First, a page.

Tropical Storm Cindy continues to churn in the Gulf of Mexico, but effects from the storm are already being felt across the southern United States.
Many local and state agencies are organizing resources ahead of the storm, which could trigger life-threatening flooding, severe thunderstorms, tornadoes and rip currents.
Locally heavy rainfall has already begun across parts of the South and reports of flooding have come in from communities such as Gulfport, Mississippi, where over 7 inches has fallen since Tuesday morning.
State officials across the region are wasting little time to ensure the safety of the public as the storm makes its approach.
On Wednesday morning, Louisiana Gov. John Bel Edwards declared a state of emergency for the entire state.
The Louisiana Governor’s Office of Homeland Security and Emergency Preparedness (GOHSEP) said it was staffed around the clock to help citizens who may need assistance.
“It is critically important for everyone to stay informed by your local media, as well as updates being made on social media,” Edwards said. “Fortunately, we have advance notice and that gives everyone time to put an emergency plans in place.
Officials said the Louisiana National Guard was bringing high water vehicles and helicopters into areas prone to flooding. The Federal Emergency Management Agency is moving 125,000 meals and 200,000 liters of water into the state.
GOHSEP Director Jim Waskom said some of the anticipated rainfall totals are some of the highest the state has recorded since severe flooding of August 2016.
The Mississippi Emergency Management Agency (MEMA) continues to monitor Cindy’s progress in the Gulf of Mexico and is urging residents to review their family emergency plans.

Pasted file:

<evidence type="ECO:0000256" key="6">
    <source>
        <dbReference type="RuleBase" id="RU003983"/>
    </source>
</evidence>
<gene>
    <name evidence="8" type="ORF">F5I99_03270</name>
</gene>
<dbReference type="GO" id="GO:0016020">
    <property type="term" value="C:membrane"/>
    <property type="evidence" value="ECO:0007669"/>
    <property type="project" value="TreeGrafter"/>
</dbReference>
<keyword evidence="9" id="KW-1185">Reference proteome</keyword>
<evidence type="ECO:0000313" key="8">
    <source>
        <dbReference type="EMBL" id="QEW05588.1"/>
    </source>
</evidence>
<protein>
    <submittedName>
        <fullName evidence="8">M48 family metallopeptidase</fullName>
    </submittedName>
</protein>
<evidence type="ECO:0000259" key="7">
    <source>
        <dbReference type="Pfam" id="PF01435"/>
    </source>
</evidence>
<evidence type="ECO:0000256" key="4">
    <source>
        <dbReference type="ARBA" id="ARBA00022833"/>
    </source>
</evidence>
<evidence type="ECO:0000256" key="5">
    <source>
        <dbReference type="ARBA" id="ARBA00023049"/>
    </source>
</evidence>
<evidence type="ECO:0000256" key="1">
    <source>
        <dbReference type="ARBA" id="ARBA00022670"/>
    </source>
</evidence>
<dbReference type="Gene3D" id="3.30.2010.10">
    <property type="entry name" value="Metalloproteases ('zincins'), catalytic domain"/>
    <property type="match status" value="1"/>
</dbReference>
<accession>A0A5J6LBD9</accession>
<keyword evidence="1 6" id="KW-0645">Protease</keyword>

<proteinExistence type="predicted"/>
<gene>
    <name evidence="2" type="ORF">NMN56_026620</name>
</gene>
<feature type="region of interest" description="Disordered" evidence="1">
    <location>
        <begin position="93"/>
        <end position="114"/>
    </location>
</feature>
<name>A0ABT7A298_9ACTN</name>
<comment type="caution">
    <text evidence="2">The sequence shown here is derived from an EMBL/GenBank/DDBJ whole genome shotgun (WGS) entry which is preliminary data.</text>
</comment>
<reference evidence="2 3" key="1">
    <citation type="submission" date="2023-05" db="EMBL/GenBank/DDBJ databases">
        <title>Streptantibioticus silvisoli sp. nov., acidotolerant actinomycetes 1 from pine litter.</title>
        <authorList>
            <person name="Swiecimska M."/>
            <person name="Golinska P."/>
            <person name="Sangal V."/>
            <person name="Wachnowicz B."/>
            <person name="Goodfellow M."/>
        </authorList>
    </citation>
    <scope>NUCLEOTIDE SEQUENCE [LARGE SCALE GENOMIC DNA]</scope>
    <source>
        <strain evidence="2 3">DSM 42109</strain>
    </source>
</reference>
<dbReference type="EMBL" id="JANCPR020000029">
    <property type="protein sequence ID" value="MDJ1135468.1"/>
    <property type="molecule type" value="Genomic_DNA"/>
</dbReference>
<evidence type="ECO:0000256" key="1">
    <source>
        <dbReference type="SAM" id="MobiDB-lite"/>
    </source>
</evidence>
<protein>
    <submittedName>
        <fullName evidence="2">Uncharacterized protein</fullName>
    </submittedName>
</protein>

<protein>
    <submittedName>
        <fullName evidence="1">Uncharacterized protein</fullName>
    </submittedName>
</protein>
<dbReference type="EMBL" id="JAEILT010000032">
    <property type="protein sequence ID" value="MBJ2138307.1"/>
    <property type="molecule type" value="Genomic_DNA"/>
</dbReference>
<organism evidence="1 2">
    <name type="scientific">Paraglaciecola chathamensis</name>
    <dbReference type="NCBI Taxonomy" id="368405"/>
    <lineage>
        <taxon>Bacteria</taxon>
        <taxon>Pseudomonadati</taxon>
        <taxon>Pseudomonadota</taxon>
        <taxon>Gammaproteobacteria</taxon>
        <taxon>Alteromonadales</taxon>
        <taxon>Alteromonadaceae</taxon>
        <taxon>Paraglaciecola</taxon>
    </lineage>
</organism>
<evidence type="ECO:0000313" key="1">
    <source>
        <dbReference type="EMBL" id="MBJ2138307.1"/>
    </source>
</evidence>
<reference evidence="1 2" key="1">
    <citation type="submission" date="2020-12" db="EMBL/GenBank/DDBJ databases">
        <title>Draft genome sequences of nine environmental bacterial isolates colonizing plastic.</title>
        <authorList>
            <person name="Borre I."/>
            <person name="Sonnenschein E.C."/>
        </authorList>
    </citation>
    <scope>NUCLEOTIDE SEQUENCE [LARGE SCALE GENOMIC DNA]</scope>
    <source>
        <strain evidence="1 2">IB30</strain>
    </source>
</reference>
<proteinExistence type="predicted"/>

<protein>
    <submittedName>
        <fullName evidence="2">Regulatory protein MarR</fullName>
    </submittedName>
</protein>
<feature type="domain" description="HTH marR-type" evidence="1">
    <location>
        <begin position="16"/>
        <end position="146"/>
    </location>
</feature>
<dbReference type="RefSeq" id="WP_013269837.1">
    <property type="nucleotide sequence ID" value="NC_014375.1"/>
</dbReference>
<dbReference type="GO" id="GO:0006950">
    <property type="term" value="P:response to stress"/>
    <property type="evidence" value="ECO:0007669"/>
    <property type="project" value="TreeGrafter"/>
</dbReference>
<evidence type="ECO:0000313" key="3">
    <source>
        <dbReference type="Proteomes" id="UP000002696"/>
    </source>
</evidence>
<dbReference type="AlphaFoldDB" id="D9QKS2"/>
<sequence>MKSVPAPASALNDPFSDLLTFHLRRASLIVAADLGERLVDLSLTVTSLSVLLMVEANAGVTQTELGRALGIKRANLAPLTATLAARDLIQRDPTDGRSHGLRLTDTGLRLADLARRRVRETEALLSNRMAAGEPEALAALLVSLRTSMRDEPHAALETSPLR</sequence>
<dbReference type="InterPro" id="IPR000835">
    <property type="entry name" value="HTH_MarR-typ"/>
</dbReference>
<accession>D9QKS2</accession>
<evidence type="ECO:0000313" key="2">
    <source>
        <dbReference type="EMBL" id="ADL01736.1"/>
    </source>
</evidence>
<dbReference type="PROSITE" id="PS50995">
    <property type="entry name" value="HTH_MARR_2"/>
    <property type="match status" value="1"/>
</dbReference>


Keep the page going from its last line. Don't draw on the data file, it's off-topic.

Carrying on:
MEMA Executive Director Lee Smithson said while Mississippi is not expected to experience dangerous winds, residents will definitely see widespread and heavy rainfall.
“Intense flooding and possible storm surge are our main concerns, so we want the residents of south Mississippi to start planning ahead now to make sure that they are ready for what this system will bring,” Smithson said.
The agency had already begun distributing nearly 100,000 sandbags to all counties on Tuesday. High-water rescue teams and high-water vehicles from the state’s National Guard are on standby.
To ensure her state is prepared, Alabama Gov. Kay Ivey issued a statewide state of emergency on Tuesday in advance of the severe weather and flood threat.
“This state of emergency will guarantee state resources are on standby and are ready to assist impacted communities if necessary,” Ivey said in a statement.
The state’s emergency management agency director, Art Faulkner, said residents need to be prepared for flash flooding.